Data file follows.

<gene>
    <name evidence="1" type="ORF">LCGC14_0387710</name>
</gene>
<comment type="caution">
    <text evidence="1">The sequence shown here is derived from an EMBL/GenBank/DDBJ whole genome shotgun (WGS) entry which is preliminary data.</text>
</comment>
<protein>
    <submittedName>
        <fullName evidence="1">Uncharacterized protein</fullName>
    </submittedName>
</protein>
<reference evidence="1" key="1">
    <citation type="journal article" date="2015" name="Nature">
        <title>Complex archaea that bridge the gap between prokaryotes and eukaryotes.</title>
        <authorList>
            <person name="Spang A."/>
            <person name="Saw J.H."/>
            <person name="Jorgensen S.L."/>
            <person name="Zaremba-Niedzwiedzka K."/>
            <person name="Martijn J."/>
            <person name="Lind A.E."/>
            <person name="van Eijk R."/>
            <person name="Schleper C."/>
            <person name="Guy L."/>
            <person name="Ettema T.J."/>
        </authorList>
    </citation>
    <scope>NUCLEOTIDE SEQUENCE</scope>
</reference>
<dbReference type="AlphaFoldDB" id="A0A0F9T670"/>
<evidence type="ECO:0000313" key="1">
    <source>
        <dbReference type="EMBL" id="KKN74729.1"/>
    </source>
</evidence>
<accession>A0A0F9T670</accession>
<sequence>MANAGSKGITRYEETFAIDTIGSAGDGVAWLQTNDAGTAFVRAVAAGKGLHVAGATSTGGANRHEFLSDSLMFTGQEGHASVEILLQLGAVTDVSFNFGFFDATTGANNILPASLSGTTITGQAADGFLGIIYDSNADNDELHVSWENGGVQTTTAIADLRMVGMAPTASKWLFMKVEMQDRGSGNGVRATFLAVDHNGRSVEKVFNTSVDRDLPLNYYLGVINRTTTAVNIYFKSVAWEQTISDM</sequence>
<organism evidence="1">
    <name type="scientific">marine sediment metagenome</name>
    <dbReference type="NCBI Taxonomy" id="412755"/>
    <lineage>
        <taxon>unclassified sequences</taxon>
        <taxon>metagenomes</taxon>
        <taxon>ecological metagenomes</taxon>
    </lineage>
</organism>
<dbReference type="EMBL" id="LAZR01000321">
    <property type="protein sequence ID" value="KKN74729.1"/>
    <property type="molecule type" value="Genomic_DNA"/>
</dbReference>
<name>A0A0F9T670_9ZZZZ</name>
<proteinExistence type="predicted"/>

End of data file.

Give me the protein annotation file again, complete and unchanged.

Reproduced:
<gene>
    <name evidence="1" type="ORF">LCGC14_0387710</name>
</gene>
<comment type="caution">
    <text evidence="1">The sequence shown here is derived from an EMBL/GenBank/DDBJ whole genome shotgun (WGS) entry which is preliminary data.</text>
</comment>
<protein>
    <submittedName>
        <fullName evidence="1">Uncharacterized protein</fullName>
    </submittedName>
</protein>
<reference evidence="1" key="1">
    <citation type="journal article" date="2015" name="Nature">
        <title>Complex archaea that bridge the gap between prokaryotes and eukaryotes.</title>
        <authorList>
            <person name="Spang A."/>
            <person name="Saw J.H."/>
            <person name="Jorgensen S.L."/>
            <person name="Zaremba-Niedzwiedzka K."/>
            <person name="Martijn J."/>
            <person name="Lind A.E."/>
            <person name="van Eijk R."/>
            <person name="Schleper C."/>
            <person name="Guy L."/>
            <person name="Ettema T.J."/>
        </authorList>
    </citation>
    <scope>NUCLEOTIDE SEQUENCE</scope>
</reference>
<dbReference type="AlphaFoldDB" id="A0A0F9T670"/>
<evidence type="ECO:0000313" key="1">
    <source>
        <dbReference type="EMBL" id="KKN74729.1"/>
    </source>
</evidence>
<accession>A0A0F9T670</accession>
<sequence>MANAGSKGITRYEETFAIDTIGSAGDGVAWLQTNDAGTAFVRAVAAGKGLHVAGATSTGGANRHEFLSDSLMFTGQEGHASVEILLQLGAVTDVSFNFGFFDATTGANNILPASLSGTTITGQAADGFLGIIYDSNADNDELHVSWENGGVQTTTAIADLRMVGMAPTASKWLFMKVEMQDRGSGNGVRATFLAVDHNGRSVEKVFNTSVDRDLPLNYYLGVINRTTTAVNIYFKSVAWEQTISDM</sequence>
<organism evidence="1">
    <name type="scientific">marine sediment metagenome</name>
    <dbReference type="NCBI Taxonomy" id="412755"/>
    <lineage>
        <taxon>unclassified sequences</taxon>
        <taxon>metagenomes</taxon>
        <taxon>ecological metagenomes</taxon>
    </lineage>
</organism>
<dbReference type="EMBL" id="LAZR01000321">
    <property type="protein sequence ID" value="KKN74729.1"/>
    <property type="molecule type" value="Genomic_DNA"/>
</dbReference>
<name>A0A0F9T670_9ZZZZ</name>
<proteinExistence type="predicted"/>